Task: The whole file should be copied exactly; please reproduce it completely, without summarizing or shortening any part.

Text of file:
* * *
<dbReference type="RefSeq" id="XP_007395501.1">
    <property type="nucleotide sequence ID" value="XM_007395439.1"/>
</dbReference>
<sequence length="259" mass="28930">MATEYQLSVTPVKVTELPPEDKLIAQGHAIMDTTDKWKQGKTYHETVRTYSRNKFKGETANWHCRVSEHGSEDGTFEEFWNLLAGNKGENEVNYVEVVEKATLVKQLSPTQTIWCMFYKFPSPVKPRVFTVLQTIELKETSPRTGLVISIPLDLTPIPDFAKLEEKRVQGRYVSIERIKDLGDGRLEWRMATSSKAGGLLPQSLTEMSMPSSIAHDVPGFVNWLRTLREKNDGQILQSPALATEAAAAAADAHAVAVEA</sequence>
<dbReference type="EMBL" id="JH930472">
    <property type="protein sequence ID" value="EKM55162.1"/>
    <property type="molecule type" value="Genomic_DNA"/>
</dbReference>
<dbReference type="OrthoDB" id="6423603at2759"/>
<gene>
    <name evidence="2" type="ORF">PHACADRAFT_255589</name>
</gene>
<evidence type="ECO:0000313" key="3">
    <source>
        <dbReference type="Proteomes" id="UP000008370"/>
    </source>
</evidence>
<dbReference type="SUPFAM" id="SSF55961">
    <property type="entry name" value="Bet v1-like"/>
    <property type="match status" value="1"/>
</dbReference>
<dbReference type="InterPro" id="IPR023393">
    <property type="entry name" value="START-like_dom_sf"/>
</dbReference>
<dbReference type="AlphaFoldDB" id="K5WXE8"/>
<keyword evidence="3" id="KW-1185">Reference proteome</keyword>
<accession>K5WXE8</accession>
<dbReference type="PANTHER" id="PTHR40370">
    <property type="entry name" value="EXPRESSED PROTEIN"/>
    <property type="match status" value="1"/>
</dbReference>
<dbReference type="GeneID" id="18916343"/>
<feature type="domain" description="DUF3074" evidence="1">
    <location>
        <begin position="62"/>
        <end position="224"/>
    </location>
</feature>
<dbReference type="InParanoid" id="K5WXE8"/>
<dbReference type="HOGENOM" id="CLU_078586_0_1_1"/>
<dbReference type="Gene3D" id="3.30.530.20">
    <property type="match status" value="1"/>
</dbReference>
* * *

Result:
<dbReference type="RefSeq" id="XP_007395501.1">
    <property type="nucleotide sequence ID" value="XM_007395439.1"/>
</dbReference>
<sequence length="259" mass="28930">MATEYQLSVTPVKVTELPPEDKLIAQGHAIMDTTDKWKQGKTYHETVRTYSRNKFKGETANWHCRVSEHGSEDGTFEEFWNLLAGNKGENEVNYVEVVEKATLVKQLSPTQTIWCMFYKFPSPVKPRVFTVLQTIELKETSPRTGLVISIPLDLTPIPDFAKLEEKRVQGRYVSIERIKDLGDGRLEWRMATSSKAGGLLPQSLTEMSMPSSIAHDVPGFVNWLRTLREKNDGQILQSPALATEAAAAAADAHAVAVEA</sequence>
<dbReference type="EMBL" id="JH930472">
    <property type="protein sequence ID" value="EKM55162.1"/>
    <property type="molecule type" value="Genomic_DNA"/>
</dbReference>
<dbReference type="OrthoDB" id="6423603at2759"/>
<gene>
    <name evidence="2" type="ORF">PHACADRAFT_255589</name>
</gene>
<evidence type="ECO:0000313" key="3">
    <source>
        <dbReference type="Proteomes" id="UP000008370"/>
    </source>
</evidence>
<dbReference type="SUPFAM" id="SSF55961">
    <property type="entry name" value="Bet v1-like"/>
    <property type="match status" value="1"/>
</dbReference>
<dbReference type="InterPro" id="IPR023393">
    <property type="entry name" value="START-like_dom_sf"/>
</dbReference>
<dbReference type="AlphaFoldDB" id="K5WXE8"/>
<keyword evidence="3" id="KW-1185">Reference proteome</keyword>
<accession>K5WXE8</accession>
<dbReference type="PANTHER" id="PTHR40370">
    <property type="entry name" value="EXPRESSED PROTEIN"/>
    <property type="match status" value="1"/>
</dbReference>
<dbReference type="GeneID" id="18916343"/>
<feature type="domain" description="DUF3074" evidence="1">
    <location>
        <begin position="62"/>
        <end position="224"/>
    </location>
</feature>
<dbReference type="InParanoid" id="K5WXE8"/>
<dbReference type="HOGENOM" id="CLU_078586_0_1_1"/>
<dbReference type="Gene3D" id="3.30.530.20">
    <property type="match status" value="1"/>
</dbReference>